Showing posts from September, 2010

What about "falling away"?

Note two passages in the book of Hebrews:   Hebrews 6:4-6.   It is impossible for those who have once been enlightened, who have tasted the heavenly gift, who have shared in the Holy Spirit, who have tasted the goodness of the word of God and the powers of the coming age, if they fall away, to be brought back to repentance, because to their loss they are crucifying the Son of God all over again and subjecting him to public disgrace. Hebrews 10:26-31.   If we deliberately keep on sinning after we have received the knowledge of the truth, no sacrifice for sins is left, but only a fearful expectation of judgment and of raging fire that will consume the enemies of God. Anyone who rejected the law of Moses died without mercy on the testimony of two or three witnesses. How much more severely do you think a man deserves to be punished who has trampled the Son of God under foot, who has treated as an unholy thing the blood of the covenant that sanctified him, and who has insulted the S

Comparison of Theologies

What is theology?  Very simply, it is God knowledge . We each have a working theology – a framework that undergirds our understanding of doctrine. Think of this framework as the "glasses" through which we view Jesus Christ (God’s Living Word); the gospel (the Apostolic word concerning Jesus); and Holy Scripture (the written word of God, which reveals the gospel). We seek a framework faithful to all three, understanding that Jesus Christ himself is the ultimate truth. All Christian theologies seek to uphold orthodox Christian doctrine. Therefore, in comparing these theologies, we are talking about differing understandings among Christian brothers and sisters who are seeking to serve the same Lord. Thus, our discussion should reflect respect and gentleness, helping us live in peace rather than division. We should all remember that the truth of God lies not in our theological frameworks, but in Jesus Christ, a living person, who alone is the Truth, the Way and the Life.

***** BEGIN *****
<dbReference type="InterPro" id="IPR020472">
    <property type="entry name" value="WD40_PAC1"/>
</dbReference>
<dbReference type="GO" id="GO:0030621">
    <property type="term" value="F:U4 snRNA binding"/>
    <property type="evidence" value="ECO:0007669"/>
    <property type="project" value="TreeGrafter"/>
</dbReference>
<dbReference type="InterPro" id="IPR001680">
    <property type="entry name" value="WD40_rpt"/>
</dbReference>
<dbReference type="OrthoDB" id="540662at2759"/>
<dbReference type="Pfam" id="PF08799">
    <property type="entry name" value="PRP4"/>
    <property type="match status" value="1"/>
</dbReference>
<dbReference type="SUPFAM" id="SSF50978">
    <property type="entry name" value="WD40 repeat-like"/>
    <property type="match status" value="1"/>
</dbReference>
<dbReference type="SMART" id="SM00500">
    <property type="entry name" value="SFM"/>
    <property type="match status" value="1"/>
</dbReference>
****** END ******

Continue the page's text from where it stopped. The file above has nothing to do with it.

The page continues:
Singing sinners, singing saints – the mixed bag of wickedness and righteousness